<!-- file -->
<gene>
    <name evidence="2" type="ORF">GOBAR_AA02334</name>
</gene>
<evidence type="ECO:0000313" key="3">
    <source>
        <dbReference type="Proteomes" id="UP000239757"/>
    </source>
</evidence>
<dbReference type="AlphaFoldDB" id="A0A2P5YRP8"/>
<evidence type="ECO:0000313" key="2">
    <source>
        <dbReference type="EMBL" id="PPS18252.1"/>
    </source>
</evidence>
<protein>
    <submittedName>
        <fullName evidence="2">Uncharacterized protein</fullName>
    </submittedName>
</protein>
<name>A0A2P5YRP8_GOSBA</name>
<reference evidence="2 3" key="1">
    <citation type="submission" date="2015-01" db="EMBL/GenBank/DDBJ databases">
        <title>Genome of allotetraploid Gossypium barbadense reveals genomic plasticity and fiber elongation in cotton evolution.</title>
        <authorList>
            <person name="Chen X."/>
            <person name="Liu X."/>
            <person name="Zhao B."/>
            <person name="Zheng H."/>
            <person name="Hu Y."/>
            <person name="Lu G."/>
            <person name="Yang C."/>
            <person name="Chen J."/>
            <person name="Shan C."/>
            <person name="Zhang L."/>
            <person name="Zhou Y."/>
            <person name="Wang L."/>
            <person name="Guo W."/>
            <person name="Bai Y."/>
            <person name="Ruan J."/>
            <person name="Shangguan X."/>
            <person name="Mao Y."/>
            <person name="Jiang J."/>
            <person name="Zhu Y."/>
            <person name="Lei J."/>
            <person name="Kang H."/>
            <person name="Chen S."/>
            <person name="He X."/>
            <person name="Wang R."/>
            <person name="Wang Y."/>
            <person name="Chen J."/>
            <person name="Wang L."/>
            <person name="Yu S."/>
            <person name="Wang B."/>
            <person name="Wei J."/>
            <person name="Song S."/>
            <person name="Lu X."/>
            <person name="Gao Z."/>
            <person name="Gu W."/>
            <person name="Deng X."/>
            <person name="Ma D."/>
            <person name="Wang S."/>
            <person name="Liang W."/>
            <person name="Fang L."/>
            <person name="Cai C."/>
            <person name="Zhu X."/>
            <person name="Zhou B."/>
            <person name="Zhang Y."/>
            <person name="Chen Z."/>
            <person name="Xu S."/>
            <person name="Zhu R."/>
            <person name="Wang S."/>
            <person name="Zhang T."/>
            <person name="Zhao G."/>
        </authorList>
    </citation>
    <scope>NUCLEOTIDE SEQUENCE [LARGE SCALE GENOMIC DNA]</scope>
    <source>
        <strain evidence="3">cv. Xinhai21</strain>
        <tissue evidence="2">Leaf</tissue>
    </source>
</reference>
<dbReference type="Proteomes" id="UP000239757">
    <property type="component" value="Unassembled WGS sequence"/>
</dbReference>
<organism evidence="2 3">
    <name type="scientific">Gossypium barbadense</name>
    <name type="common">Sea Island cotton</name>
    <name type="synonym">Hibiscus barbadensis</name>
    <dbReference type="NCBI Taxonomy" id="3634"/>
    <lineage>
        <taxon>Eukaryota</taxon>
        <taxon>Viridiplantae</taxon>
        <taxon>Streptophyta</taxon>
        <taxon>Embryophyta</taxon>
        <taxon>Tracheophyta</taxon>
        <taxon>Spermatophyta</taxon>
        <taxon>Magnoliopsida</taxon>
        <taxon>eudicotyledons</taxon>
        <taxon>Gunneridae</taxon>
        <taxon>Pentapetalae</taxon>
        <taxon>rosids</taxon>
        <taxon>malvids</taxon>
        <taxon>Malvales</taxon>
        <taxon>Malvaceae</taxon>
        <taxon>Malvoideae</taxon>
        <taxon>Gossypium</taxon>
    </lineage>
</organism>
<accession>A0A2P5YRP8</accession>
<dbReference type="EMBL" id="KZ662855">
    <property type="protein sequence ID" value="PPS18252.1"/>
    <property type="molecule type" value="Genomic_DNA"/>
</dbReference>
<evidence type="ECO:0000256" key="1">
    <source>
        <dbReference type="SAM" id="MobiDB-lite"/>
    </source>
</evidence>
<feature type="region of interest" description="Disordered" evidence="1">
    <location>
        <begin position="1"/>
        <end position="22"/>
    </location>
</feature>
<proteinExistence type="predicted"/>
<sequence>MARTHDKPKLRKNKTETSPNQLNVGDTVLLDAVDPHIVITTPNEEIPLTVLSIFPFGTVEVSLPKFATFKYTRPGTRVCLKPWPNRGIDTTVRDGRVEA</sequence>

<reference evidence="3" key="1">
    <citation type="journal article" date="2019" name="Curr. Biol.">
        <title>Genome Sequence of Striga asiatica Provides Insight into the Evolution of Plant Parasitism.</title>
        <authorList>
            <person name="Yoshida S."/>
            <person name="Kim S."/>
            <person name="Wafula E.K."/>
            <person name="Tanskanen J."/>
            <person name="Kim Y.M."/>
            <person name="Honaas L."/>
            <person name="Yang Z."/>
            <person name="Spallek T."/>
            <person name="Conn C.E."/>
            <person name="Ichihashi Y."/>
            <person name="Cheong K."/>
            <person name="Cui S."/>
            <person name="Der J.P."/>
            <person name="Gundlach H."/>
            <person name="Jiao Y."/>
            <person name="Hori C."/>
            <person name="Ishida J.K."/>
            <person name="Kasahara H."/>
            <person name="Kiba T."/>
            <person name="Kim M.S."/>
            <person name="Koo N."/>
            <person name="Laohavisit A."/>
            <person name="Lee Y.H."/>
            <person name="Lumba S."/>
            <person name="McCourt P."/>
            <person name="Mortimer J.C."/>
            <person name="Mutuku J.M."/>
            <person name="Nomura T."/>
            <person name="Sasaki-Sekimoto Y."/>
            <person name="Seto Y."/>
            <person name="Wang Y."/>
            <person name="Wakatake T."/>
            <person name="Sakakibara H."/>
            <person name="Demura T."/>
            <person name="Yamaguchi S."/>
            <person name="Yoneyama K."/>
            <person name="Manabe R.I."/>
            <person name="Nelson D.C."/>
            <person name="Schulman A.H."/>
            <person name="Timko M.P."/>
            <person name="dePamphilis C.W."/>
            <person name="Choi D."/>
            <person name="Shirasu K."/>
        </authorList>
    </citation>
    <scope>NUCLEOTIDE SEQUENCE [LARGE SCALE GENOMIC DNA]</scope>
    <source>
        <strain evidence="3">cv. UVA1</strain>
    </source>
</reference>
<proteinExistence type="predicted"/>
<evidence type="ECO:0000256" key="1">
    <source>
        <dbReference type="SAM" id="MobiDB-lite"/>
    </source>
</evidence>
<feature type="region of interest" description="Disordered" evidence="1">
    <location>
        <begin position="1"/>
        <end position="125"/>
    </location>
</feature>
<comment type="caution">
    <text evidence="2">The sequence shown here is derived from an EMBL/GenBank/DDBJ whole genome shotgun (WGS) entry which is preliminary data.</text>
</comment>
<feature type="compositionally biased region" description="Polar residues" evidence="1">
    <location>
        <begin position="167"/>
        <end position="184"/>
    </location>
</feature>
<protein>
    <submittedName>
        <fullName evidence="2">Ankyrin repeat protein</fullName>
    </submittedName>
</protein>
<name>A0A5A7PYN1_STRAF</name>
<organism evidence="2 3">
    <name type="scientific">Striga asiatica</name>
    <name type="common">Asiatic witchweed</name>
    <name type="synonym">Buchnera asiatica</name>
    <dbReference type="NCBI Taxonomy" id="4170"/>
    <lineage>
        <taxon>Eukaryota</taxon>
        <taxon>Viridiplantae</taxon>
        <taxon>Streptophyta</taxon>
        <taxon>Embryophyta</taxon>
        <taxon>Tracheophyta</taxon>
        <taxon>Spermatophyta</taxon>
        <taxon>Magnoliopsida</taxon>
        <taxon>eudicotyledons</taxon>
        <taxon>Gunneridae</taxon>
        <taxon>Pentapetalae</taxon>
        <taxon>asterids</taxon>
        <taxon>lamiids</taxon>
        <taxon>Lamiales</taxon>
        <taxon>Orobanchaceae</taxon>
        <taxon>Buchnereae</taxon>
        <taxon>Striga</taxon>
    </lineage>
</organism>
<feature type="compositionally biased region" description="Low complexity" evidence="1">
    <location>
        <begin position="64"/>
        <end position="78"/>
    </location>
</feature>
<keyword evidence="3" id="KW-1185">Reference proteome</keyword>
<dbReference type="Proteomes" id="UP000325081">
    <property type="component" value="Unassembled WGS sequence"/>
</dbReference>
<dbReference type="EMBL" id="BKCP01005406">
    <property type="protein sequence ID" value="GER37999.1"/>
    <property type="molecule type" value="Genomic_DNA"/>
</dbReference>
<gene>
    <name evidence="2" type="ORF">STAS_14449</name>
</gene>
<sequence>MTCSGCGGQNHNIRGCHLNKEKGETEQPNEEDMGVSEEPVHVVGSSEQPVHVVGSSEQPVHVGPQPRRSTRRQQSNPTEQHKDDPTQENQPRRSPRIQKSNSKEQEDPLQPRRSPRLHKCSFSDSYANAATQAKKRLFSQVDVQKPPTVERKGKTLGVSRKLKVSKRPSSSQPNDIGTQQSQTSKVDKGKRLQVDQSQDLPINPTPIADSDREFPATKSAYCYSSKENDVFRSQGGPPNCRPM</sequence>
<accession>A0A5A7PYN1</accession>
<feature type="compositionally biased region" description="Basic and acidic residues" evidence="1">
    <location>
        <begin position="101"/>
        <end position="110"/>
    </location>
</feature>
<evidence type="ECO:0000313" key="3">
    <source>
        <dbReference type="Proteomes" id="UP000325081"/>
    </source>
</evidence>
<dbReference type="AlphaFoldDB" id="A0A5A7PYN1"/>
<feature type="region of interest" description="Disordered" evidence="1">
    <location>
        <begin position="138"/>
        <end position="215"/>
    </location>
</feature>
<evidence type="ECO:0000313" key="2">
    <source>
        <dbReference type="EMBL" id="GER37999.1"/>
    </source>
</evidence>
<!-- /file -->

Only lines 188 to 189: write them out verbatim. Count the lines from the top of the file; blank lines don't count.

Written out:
    <location>
        <begin position="1"/>